Professor Blum is Co-Editor-in-Chief of Elementa, Science of the Anthropocene a new journal publishing original research reporting on new knowledge of the Earth’s physical, chemical, and biological systems; interactions between human and natural systems; and steps that can be taken to mitigate and adapt to global change, Elementa: Science of the Anthropocene will report on fundamental advancements in research organized initially into six knowledge domains, embracing the concept that basic knowledge can foster sustainable solutions for society. Elementa is published on an open-access, public-good basis—available freely and immediately to the world. Website: http://elementascience.org/. See the remix on YouTube: http://www.youtube.com/watch?v=mfDm7rM9_-8&
Fields of Interest
Toxic Metals in the Environment, Global Climate Change, Water and Soil Quality, Sustainable Forestry.
Professor Blum's research group focuses on studies of geochemical controls on the structure and function of ecosystems, and on the application of trace element and isotope geochemistry across the Earth and Environmental Sciences. They utilize state-of-the art methods of chemical analysis and stable and radiogenic isotope measurement to address a wide variety of research problems from forest biogeochemistry and hydrogeochemistry to studies of fisheries and marine chemistry. Some student projects are fieldwork oriented and utilize relatively simple laboratory methods, whereas other projects involve the development of new laboratory procedures and methodologies.
Lab Research Group
Research Scientists: Dr. Jamie Gleason, Dr. Jason Demers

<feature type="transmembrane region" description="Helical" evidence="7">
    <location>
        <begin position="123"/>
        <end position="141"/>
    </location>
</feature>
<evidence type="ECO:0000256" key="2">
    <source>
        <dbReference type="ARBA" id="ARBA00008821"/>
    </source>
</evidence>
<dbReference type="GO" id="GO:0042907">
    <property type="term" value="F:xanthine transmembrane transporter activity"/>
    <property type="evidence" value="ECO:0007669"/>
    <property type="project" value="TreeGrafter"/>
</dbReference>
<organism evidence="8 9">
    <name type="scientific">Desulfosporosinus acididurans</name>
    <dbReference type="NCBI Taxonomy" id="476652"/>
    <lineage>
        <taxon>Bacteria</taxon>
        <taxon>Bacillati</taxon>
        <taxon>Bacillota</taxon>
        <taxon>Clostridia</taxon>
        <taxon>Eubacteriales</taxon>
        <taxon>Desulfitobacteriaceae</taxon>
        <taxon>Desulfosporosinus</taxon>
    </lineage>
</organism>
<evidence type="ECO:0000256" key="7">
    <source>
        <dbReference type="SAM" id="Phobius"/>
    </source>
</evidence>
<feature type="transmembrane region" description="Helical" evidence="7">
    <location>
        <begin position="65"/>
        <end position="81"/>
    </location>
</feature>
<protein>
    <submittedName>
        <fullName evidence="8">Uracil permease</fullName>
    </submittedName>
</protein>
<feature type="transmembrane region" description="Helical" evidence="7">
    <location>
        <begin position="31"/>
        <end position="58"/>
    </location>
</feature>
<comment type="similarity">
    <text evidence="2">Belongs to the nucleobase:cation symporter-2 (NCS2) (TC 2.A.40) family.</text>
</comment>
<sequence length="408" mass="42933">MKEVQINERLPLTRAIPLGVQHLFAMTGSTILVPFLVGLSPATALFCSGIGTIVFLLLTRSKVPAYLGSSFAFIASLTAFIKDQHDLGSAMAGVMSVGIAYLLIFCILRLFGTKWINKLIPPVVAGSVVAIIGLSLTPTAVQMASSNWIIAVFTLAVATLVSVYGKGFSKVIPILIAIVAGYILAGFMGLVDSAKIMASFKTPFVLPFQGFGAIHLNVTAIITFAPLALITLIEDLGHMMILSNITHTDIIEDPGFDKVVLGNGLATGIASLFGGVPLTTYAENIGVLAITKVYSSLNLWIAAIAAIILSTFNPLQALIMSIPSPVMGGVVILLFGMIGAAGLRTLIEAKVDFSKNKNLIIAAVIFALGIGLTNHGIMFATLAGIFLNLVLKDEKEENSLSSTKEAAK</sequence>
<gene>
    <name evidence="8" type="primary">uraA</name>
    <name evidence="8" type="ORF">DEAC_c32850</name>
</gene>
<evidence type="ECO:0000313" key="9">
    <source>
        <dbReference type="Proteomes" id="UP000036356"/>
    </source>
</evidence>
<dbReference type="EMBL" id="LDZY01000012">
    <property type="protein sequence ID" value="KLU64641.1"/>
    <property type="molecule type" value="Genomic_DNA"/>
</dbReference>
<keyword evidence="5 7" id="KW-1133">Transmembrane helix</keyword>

Research Associate: Mr. Marcus Johnson
Research Fellows: Martin Tsui, Laura Sherman
Graduate Students: Patrick Donovan, Sae Yun Kwon
Undergraduate Students: Jane Cooper, Nathan Kerns, Kaitlin Ma, Rachel Ross
- Investigations of mercury (Hg) isotope variation in the environment and of biotic and abiotic mercury isotope fractionation during redox transformations.
- Field and laboratory studies of the sources, transport and fate of mercury (Hg) in atmospheric deposition, rivers, lakes, soils, forests and aquifers.
- Investigations of the effect of acid rain and forest succession on the forest biogeochemical cycling of calcium and other nutrients. This includes a whole-watershed manipulation experiment at the Hubbard Brook Experimental Forest (New England) and other studies in the White Mountains of New Hampshire.
- Field and laboratory studies of factors controlling silicate and carbonate mineral dissolution rates, with emphasis on the affects of micro-organisms and on the global carbon cycle.
- Tracing of hydrologic flowpaths using chemical and isotopic (e.g., Li, B, Sr, Pb) Hg tracers.
- Investigations of foodweb structure of songbirds and of fish using isotopic methods.
- Studies of fluid flow and hydrothermal activity in orogenic mountain belts.
- Studies of Hg and other volatile elements in primitive meteorites and ore deposits.